Cleo from 5 to 7 / Cléo de 5 à 7

  • Director: Agnes Varda
  • Released: 1962
  • Writer: Agnes Varda
  • Featured Actors: Corinne Marchand, Antoine Bourseiller, Dominique Davray

Basics & Plot

  • The film contrasts Cleo’s fear of death with the teeming life of the Paris streets
  • A large amount of the film takes place outdoors
  • 90 minutes of real time
  • Varda introduces us, first in color (to specify an incident which will preside over all that follows)
  • the threat of possible death in the future slowly begins a road to a certain self-discovery
  • While everything surrounding Cleo teems of life — her own apartment, the streets and cafés of Paris — she in turn seems to be living under the shadow of her own death and superstitions
  • Cleo goes from emotional to emotion as if she were to cease to exist at any moment. It is only once she leaves her own confining place and takes to the street that she begins to evolve
  • Death seems less and less the threat and more the Thing to conquer
  • Characters like Dorothee and Antoine only reinforce this in their appearances — Dorothee by telling her she doesn’t believe in superstitions (therefore disproving the psychic’s dire predictions at the beginning of the story), Antoine by reinforcing Cleo that since her actual name is Florence, she is Summer, and therefore, Life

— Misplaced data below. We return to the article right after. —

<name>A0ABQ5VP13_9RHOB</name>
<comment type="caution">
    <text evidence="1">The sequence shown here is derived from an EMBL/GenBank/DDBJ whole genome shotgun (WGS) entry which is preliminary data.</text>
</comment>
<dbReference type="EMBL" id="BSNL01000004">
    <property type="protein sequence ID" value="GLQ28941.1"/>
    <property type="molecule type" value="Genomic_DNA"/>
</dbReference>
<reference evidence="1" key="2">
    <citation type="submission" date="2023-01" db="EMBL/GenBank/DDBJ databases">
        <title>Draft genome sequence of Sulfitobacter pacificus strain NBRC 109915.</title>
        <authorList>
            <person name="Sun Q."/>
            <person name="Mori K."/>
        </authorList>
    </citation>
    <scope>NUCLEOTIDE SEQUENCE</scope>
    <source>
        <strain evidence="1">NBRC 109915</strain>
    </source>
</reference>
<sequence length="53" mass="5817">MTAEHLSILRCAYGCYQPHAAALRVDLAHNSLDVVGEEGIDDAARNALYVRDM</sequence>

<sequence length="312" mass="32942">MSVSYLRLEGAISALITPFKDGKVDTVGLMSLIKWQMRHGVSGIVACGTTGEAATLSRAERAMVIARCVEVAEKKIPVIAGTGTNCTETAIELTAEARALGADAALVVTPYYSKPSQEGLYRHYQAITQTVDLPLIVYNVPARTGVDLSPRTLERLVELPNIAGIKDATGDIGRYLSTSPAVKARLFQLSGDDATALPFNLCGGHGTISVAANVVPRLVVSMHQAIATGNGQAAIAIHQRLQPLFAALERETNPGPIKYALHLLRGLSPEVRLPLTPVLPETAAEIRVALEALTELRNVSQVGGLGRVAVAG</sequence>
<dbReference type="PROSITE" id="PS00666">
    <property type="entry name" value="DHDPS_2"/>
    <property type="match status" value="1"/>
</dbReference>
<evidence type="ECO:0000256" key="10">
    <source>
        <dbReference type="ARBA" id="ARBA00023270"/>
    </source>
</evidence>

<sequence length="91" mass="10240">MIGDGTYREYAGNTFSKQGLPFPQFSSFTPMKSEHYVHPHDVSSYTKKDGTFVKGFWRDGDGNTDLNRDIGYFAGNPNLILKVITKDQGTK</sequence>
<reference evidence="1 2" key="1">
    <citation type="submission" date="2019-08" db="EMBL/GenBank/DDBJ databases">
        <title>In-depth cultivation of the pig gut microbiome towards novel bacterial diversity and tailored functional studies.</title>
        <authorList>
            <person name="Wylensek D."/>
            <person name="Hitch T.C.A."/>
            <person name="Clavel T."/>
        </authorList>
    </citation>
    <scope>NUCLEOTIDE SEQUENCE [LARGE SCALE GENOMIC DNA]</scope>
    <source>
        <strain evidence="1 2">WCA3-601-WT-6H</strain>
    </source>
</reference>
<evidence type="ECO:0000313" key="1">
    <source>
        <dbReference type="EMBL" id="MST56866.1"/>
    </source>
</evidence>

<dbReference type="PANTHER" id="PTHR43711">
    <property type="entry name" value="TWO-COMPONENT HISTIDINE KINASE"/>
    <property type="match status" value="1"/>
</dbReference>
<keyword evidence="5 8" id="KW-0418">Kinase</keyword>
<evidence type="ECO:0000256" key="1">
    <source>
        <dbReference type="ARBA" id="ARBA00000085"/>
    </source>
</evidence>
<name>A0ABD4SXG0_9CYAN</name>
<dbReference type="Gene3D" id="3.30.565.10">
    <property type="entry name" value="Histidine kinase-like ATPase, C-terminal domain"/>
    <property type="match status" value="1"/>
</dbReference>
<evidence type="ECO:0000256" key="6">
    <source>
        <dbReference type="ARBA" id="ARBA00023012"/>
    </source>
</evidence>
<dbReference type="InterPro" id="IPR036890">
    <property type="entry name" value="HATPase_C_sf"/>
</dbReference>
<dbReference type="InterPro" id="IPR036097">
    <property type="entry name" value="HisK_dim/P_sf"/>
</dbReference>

• a strong story to contrast the ‘flighty’ main character; her playfulness with form, which later became a common technique for Godard’s and Truffaut’s
  • Varda’s study of art and film history comes through the silent film episode which pay homage to the comedians of a former period of film history
  • The image of Godard, never seen without his dark glasses, throwing them off the bridge is in-joke humor, common to New Wave films

Women & Cinema

The image of women is crucial, and in the media of movies that image is always switching between the nun and the whore, the mama and the bitch. We have put up with that for years, and it has to be changed. It is the image that is important, not so much who is making the film. However, if men are not ready to change the image of women, then women will have to make films to change it. But everybody, men as well as women, have to participate.

In my films I always wanted to make people see deeply. I don’t want to show things, but to give people the desire to see.

Agnes Varda